Eating lightly one to two hours beforehand is best.
Arrive early to decompress
When you arrive late or rushed, it simply takes longer to get to that ideal relaxed, healing state you’re seeking.
Warm up your muscles
Cold muscles are often tense muscles. A great pre-massage activity is the relaxation of mind and muscles that results from taking a warm shower.
Communicate with your therapist
According to the American Massage Therapy Association, this step can make or break your experience. Besides issues of room temperature, music levels, and oil scents, don’t be afraid to be clear with your therapist on pressure levels. The “no pain, no gain” method doesn’t always apply here. Too much force can cause a muscle to tighten up more and create more pain afterwards.
Remember to breathe
Breathing helps with relaxation, as well as oxygenating your blood supply to aid tense muscles. Counterintuitive to the whole experience, we often tense up or unconsciously stop breathing when a therapist reaches a sensitive spot. Taking long, deep, relaxing breaths from the abdomen helps to relax both our minds and muscles.
Do not schedule exercise after massage
Think again if you’re trying to squeeze in your favorite fitness class after your massage. Stress and strain to the muscles that were just relaxed is a bad idea. However, a workout beforehand can be a great way to warm
up and ready your muscles for massage.
Drinking lots of water afterwards is essential for rehydrating, building healthy muscle tissue and removing metabolic wastes.
Avoid the post-massage coffee
Drinking caffeine right after a massage can tense the muscles that were just worked on. Herbal teas or water are much better choices.
Repeat the regimen
As with any healthy habit, the best results are usually seen on a cumulative basis, and as part of a long-term wellness routine. It’s difficult to get all the kinks and muscle pain under control with one massage treatment, so receiving regular body tune-ups will always result in the best outcome.
Allow transitioning time afterwards
Prolong the post-massage bliss for as long as possible. Making time afterwards to take it slowly, and perhaps even indulge in a nap, can help extend the benefits of your massage.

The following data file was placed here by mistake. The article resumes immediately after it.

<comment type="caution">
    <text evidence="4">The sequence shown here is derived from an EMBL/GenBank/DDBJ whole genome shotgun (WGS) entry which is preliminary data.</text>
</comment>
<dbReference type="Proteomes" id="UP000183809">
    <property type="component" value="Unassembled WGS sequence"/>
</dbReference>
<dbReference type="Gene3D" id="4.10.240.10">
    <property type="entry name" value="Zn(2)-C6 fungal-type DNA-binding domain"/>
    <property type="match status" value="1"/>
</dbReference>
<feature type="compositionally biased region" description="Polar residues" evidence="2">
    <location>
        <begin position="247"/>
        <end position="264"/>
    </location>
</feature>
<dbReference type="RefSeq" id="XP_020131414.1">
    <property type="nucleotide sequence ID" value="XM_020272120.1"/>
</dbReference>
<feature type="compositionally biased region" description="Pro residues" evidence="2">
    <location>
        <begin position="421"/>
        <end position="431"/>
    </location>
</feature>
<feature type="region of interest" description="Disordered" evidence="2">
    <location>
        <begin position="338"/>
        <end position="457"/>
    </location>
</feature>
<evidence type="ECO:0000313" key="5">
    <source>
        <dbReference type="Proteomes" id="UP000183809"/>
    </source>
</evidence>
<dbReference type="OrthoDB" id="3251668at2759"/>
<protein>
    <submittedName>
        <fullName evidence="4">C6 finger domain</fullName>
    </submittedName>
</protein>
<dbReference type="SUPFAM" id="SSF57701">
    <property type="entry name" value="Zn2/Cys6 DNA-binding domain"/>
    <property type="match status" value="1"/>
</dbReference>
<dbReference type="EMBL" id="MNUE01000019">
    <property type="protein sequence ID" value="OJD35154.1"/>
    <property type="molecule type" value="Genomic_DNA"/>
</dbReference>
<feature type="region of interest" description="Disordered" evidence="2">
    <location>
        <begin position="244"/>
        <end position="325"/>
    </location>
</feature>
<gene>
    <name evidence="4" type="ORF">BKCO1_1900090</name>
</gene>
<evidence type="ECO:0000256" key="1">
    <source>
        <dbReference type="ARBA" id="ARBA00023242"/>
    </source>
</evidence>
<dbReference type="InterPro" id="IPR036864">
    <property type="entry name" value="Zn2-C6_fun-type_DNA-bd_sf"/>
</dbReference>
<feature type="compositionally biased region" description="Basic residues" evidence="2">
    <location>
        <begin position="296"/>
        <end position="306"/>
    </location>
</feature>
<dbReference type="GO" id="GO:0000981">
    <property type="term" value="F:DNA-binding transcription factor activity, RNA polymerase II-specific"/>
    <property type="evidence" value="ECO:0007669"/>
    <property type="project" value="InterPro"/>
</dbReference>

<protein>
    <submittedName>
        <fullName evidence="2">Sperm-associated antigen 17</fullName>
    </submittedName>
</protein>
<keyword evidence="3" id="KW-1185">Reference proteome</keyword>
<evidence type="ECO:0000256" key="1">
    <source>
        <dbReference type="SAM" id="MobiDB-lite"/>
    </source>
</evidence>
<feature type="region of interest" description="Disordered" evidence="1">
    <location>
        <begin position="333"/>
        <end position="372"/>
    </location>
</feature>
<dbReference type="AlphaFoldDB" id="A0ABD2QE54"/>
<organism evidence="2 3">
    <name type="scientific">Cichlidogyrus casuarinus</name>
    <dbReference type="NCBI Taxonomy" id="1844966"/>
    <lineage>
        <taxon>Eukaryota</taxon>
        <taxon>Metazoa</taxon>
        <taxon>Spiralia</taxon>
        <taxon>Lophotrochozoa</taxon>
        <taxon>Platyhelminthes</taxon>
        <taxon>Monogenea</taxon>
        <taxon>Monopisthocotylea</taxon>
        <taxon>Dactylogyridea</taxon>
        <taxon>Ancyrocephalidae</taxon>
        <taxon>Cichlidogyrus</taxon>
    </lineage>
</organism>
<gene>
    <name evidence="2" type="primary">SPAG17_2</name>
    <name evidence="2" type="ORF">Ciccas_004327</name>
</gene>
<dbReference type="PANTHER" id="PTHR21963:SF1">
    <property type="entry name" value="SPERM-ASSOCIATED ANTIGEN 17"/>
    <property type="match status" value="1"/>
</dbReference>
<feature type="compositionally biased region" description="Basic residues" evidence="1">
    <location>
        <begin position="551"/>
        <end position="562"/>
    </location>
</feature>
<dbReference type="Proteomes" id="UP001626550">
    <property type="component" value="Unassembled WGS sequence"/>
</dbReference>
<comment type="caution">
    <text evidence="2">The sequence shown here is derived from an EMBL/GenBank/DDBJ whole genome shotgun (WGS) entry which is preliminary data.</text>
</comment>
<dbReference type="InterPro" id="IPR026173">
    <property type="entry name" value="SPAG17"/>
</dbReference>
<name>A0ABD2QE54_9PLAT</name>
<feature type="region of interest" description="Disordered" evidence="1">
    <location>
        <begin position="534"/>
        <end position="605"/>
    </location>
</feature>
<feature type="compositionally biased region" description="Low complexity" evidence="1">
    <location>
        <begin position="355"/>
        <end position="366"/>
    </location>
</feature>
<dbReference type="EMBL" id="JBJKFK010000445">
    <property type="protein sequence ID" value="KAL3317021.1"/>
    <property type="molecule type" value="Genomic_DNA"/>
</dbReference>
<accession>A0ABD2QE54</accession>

“Massage works to elongate the muscles, relieve muscle tightness, restore joint range-of- motion, and improve circulation.”
It’s a no-brainer that after depleting our energy stores during exercise, we need to eat properly to recover, repair tissues, and be ready for our next adventure. Our bodies crave protein and carbs after exercise, and both of these aid in repairing and replenishing.
Sports science experts explain that protein provides the amino acids needed to rebuild muscle tissue damaged during intense or prolonged exercise. Protein can also improve muscle hydration through an increase in the absorption of water. The amino acids in protein support the immune system better preparing the body to fight infection.
The dizzying amount of sports nutrition shakes, drinks and bars available can be overwhelming. But the beauty of an old childhood favorite is back in vogue—chocolate milk. Even USSA High Performance Chef Allen Tran recommends it when athletes are looking for a good source of energy for intense skiing sessions. He explains, “Chocolate milk is great as it has protein and carbs all together in one package.”
“Our bodies crave protein and carbs after exercise, and both of these aid in repairing and replenishing.”
Often the most important thing you can do to ensure the fastest recovery is to listen to your body. Feeling overly- tired, painfully-sore, or noticing decreased performance may suggest you simply need more recovery time. Some other warning signs include a weakened immune system, diminished appetite, elevated resting heart rate, and mood changes.
While regular workouts aim to increase muscle mass, decrease body fat and make you feel energetic, alive, and at the top of your game, over-doing it can lead to diminished strength and even increased body fat as your body begs for a break. So, no matter which types of exercise work best for you, remembering the importance of recovery time is essential.